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Life after DEATH

What if time were not on your side? What if you were running out of months, weeks days?  What if your number was up, and you were not long for the planet?  Would you reflect and regret, wish for something different; to have seen more, done more, been more? Would you have wanted to live a different truth?

Many are currently quietly fighting battles for which there is no victory, other than peace.  Many are living lives that are not full but diminished by illness or by suffering.  Some have been told of their fate, some are waiting on the news, still others have no idea what is coming.  Some have embraced it as a gift, learning and living more in their last days than all the days before, some are resigned, some have accepted, many are walking a path of grace.

For anyone who has this day and perhaps more in store, we may want to take a look at the life we are living, and use this precious time, to do what we need to do – live the life we were are meant to live.

Years ago, I participated in an exercise that changed things for me. I was in my early twenties, lots of time, plenty of promise.  I was asked to write my obituary, not an easy task; to imagine that day, that final day, and what my life might represent as I faced my end.  The idea was to imagine the life you want to live, and to write down how you might like to be remembered, what legacy you would leave, what contribution to the world you would make along the journey.  Then, once you had written it, and were happy with this life you led, the idea was to go out and live it; by looking forward and reaching back, you could pave the way.

At some point, it will be too late to go back, to do or undo.  Time and space, and age and health will determine what we are able, no matter what we dream.  Perhaps today, if you are in good health and have a vibrant spirit, you can live the life you imagine, long before the story is written about you, you can actually WRITE your own story, starting now.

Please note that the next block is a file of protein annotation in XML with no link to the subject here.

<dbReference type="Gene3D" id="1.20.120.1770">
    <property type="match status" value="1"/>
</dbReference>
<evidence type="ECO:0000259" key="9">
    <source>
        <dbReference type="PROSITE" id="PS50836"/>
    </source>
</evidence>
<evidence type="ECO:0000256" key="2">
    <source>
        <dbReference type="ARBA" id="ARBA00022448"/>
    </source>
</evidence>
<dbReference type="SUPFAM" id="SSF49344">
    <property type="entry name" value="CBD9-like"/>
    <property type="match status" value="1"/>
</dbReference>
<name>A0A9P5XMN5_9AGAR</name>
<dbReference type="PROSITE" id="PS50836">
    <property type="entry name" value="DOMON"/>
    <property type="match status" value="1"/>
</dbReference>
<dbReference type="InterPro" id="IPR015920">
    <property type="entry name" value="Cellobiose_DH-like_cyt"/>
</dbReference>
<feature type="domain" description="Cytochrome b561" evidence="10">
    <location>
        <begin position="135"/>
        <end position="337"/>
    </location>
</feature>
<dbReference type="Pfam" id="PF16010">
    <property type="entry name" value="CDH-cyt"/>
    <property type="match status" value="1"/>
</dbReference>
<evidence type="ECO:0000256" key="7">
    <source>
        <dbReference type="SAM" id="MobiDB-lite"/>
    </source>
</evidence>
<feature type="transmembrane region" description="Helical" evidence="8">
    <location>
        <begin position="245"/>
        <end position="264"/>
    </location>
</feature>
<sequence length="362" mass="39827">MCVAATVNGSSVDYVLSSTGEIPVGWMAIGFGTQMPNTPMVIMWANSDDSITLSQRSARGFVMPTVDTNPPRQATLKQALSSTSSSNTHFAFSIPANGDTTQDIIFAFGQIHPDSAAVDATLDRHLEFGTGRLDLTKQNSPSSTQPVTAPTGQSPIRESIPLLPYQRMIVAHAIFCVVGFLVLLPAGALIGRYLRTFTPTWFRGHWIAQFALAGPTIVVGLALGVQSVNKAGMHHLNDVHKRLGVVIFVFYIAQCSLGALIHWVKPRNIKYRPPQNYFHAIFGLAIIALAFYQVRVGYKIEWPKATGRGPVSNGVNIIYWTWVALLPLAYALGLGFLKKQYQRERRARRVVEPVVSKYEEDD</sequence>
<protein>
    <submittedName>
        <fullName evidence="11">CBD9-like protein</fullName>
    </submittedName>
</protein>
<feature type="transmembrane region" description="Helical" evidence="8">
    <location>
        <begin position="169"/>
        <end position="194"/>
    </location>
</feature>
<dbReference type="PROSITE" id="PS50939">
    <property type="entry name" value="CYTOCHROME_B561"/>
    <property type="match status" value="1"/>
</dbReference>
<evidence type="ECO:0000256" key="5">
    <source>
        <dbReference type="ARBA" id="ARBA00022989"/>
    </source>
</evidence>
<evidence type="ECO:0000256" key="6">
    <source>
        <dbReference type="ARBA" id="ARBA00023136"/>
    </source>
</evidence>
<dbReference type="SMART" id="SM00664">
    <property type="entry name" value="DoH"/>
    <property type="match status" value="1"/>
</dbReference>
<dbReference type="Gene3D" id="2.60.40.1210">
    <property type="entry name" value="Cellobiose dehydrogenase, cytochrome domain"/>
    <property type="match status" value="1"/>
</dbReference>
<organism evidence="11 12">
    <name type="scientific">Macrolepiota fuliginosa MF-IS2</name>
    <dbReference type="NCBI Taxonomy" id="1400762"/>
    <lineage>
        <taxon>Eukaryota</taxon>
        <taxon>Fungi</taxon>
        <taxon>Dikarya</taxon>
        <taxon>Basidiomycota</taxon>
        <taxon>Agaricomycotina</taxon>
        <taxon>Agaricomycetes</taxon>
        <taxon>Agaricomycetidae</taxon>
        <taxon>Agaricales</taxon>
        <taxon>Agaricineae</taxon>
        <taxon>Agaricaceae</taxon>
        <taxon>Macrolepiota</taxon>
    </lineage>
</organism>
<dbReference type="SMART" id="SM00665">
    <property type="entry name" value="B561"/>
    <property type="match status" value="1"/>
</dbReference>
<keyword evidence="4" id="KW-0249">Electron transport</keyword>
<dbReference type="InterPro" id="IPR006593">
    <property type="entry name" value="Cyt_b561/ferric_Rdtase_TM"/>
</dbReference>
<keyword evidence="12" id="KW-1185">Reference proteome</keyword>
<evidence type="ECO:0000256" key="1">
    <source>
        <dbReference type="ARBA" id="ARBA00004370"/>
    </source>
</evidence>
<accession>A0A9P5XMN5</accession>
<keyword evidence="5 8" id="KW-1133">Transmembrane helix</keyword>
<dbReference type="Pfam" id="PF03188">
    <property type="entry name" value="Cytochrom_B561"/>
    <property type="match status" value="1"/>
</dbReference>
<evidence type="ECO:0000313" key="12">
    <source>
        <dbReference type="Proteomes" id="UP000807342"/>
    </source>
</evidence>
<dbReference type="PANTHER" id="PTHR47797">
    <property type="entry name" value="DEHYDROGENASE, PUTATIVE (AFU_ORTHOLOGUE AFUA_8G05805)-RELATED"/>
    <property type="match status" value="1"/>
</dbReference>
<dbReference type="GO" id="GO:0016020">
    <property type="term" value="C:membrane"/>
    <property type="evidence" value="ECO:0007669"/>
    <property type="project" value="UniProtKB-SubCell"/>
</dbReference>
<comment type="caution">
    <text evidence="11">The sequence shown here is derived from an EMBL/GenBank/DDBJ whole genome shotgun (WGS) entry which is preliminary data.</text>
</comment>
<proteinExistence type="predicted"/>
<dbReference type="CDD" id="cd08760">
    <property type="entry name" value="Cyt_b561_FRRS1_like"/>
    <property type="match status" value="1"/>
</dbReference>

And while the journey is often filled with challenge, for the most part, we stand in our own way.  We doubt that we are able, believe we not worthy, talk ourselves out of what is possible, and into what is probable.  We pile our reasons high enough to cast a shadow on our dreams, and we walk a path that is most traveled, fearing what we don’t know, can’t imagine, are not sure of.  We leave it all for later, believe there will be another time, when we are more comfortable, better suited, have enough money, time, energy, inspiration; when it feels right.

Well, time is running out, whether you know it, believe it, or acknowledge it. Every day, the chance to live the life, YOUR life, the one you are meant to live, is slipping away.  It is not about how much you accomplish or earn, where you travel, what you own, the degrees or accolades you accumulate, how many know your face, listen to you talk, or show up at the end to wish you well.  It’s about living the life, you and only you were meant to live, the real and authentic one that was gifted to you at birth.  It is not about proving you lived a big life, a great life, a loud life; it’s about knowing you lived the right life, the right life for you.